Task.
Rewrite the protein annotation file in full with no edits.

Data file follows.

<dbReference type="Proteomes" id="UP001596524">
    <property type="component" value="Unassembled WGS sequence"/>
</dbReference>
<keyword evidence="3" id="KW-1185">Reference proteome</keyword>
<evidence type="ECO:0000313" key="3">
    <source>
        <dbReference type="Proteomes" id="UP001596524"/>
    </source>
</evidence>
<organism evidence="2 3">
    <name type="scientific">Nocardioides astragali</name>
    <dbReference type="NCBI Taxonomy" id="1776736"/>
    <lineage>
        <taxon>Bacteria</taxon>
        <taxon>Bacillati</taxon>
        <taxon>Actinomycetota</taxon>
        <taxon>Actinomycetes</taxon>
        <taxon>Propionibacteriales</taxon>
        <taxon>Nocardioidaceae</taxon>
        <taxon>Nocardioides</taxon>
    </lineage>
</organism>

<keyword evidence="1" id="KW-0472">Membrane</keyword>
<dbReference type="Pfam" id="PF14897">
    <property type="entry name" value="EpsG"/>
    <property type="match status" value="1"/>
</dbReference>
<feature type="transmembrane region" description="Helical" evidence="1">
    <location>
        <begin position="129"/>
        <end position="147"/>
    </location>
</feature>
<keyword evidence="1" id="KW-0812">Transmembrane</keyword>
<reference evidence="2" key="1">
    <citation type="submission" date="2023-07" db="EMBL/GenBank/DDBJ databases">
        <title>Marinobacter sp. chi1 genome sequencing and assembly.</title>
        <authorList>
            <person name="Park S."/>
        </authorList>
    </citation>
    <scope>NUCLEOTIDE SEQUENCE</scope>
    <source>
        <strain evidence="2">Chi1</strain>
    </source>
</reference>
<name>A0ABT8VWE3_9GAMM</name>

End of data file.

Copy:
<dbReference type="Proteomes" id="UP001596524">
    <property type="component" value="Unassembled WGS sequence"/>
</dbReference>
<keyword evidence="3" id="KW-1185">Reference proteome</keyword>
<evidence type="ECO:0000313" key="3">
    <source>
        <dbReference type="Proteomes" id="UP001596524"/>
    </source>
</evidence>
<organism evidence="2 3">
    <name type="scientific">Nocardioides astragali</name>
    <dbReference type="NCBI Taxonomy" id="1776736"/>
    <lineage>
        <taxon>Bacteria</taxon>
        <taxon>Bacillati</taxon>
        <taxon>Actinomycetota</taxon>
        <taxon>Actinomycetes</taxon>
        <taxon>Propionibacteriales</taxon>
        <taxon>Nocardioidaceae</taxon>
        <taxon>Nocardioides</taxon>
    </lineage>
</organism>

<keyword evidence="1" id="KW-0472">Membrane</keyword>
<dbReference type="Pfam" id="PF14897">
    <property type="entry name" value="EpsG"/>
    <property type="match status" value="1"/>
</dbReference>
<feature type="transmembrane region" description="Helical" evidence="1">
    <location>
        <begin position="129"/>
        <end position="147"/>
    </location>
</feature>
<keyword evidence="1" id="KW-0812">Transmembrane</keyword>
<reference evidence="2" key="1">
    <citation type="submission" date="2023-07" db="EMBL/GenBank/DDBJ databases">
        <title>Marinobacter sp. chi1 genome sequencing and assembly.</title>
        <authorList>
            <person name="Park S."/>
        </authorList>
    </citation>
    <scope>NUCLEOTIDE SEQUENCE</scope>
    <source>
        <strain evidence="2">Chi1</strain>
    </source>
</reference>
<name>A0ABT8VWE3_9GAMM</name>